It represents one of the biggest increases in years for CalPERS, which covers 1.3 million public workers and retirees and is one of the largest purchasers of the health care in the nation.
As Friday's state budget deadline approaches, a little-noticed provision in Gov. Jerry Brown's proposal would cut off thousands of retirees who return to work for the state.
The idea targets all but the most essential of the state's so-called "retired annuitants," a group of about 5,800 workers who drew $110 million in pay from the state last year on top of their pensions.
The Democratic governor's proposal could strike a chord with taxpayers by appearing to crack down on double-dipping. It also appeals to public employee unions – which want to eliminate jobs they believe stunt the growth of the regular workforce – at the same time he's asking union workers to accept furloughs and a 5 percent pay cut.
For the first time, California's Highway Patrol officers are going to be furloughed.
The union reached an agreement at with Gov. Jerry Brown that furloughs Patrol officers 8 hours per month for one year starting July 1. Officers can bank the hours to take later, but their paychecks will reflect the 5 percent pay reduction regardless.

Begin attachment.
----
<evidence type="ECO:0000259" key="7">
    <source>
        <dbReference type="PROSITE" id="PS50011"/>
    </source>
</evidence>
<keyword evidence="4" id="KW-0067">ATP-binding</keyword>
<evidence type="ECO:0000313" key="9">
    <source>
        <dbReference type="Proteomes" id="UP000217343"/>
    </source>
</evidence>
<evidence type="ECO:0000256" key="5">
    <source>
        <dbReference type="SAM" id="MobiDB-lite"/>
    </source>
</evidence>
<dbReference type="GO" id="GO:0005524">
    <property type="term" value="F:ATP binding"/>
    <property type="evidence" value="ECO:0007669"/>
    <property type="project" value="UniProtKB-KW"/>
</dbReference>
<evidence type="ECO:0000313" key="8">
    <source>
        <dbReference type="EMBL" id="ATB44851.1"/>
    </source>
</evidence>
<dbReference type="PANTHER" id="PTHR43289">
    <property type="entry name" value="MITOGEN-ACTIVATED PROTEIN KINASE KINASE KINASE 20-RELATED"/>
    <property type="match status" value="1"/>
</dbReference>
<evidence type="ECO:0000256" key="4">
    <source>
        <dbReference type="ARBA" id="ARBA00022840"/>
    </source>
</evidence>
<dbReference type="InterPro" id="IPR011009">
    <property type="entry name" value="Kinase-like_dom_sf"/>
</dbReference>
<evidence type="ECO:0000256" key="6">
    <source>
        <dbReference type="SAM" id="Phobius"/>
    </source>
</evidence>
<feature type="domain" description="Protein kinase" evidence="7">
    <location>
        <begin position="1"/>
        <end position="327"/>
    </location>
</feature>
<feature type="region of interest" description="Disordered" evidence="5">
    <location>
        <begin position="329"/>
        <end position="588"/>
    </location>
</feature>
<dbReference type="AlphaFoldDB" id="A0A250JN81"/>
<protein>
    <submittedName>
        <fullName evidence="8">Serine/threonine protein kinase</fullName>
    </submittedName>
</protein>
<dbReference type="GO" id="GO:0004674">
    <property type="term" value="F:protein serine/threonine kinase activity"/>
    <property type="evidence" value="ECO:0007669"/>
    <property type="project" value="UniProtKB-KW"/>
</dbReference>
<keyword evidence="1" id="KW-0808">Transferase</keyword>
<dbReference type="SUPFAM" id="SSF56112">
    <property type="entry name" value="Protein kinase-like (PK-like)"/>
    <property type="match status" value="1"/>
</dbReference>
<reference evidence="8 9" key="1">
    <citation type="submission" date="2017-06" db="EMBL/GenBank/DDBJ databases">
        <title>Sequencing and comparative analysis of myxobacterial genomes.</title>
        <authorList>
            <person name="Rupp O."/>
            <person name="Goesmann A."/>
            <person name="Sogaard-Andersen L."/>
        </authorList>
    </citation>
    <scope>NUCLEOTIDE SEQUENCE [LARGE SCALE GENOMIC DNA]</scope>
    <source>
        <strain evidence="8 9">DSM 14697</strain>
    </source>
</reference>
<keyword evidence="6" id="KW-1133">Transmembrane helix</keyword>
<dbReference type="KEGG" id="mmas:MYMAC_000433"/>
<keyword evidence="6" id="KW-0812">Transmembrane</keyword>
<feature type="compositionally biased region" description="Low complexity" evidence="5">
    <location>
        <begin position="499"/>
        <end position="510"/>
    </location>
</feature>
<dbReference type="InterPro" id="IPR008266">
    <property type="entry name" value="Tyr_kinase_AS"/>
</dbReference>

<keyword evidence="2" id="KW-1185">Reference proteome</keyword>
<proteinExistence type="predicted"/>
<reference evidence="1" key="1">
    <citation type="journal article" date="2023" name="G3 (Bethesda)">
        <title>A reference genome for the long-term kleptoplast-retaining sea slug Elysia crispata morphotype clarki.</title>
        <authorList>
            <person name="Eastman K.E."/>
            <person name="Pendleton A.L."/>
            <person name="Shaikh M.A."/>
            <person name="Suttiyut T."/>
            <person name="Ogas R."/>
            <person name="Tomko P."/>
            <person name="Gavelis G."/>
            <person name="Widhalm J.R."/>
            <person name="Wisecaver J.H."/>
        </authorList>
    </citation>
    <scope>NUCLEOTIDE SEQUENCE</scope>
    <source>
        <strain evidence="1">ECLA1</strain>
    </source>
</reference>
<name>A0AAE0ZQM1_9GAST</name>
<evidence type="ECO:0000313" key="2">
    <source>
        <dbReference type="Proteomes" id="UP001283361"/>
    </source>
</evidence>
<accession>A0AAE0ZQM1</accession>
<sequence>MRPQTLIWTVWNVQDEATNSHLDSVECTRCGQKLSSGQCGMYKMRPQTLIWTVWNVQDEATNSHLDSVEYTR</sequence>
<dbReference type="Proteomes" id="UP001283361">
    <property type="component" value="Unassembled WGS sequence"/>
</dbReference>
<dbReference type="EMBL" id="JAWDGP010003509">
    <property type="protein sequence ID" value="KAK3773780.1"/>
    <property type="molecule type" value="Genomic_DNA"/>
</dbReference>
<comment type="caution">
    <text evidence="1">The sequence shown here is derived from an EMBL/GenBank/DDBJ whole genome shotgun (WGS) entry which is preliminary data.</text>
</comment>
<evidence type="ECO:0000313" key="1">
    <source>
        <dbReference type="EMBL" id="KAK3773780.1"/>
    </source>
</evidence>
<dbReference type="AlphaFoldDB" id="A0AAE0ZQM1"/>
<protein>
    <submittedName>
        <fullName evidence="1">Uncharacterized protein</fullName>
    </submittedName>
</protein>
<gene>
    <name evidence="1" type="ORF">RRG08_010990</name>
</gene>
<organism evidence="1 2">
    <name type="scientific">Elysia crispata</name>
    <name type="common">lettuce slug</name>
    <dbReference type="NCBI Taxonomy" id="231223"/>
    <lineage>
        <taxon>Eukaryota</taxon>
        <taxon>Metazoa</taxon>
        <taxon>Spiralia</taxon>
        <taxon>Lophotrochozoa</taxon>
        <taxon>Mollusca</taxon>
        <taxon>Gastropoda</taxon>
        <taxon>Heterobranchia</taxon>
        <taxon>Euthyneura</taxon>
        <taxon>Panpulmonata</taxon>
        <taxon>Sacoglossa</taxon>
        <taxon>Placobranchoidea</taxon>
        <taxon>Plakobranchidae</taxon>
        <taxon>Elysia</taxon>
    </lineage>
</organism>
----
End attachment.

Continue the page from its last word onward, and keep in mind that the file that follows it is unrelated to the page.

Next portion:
Department of Personnel Administration spokeswoman Lynelle Jolley confirmed the agreement. Jon Hamm, CEO of the California Association of Highway Patrolmen, said that the language of the agreement encourages officers to take their banked furlough time before taking paid vacation.
The Brown administration had said that it wanted to avoid a policy that allowed banking furlough hours because that leads to employees taking less paid leave, creating a deferred cost for the state when the leave credits with monetary value are cashed out at the end of an employees' career.
Tuesday's landslide pension reform votes in San Diego and San Jose were just the early tremors in what could become a public pension earthquake by the end of this month.
The big question: What does this mean for pension reform legislation at the Capitol?
Gov. Jerry Brown, who has floated a 12-point pension reform plan, told a San Francisco Chronicle reporter on Wednesday that the vote in liberal San Jose was "a very powerful signal" that pension reform is "an imperative" that he's putting "at the top of the agenda." Brown thinks pension reform will make his tax initiative more palatable to voters in November, although he hasn't talked about it much until now.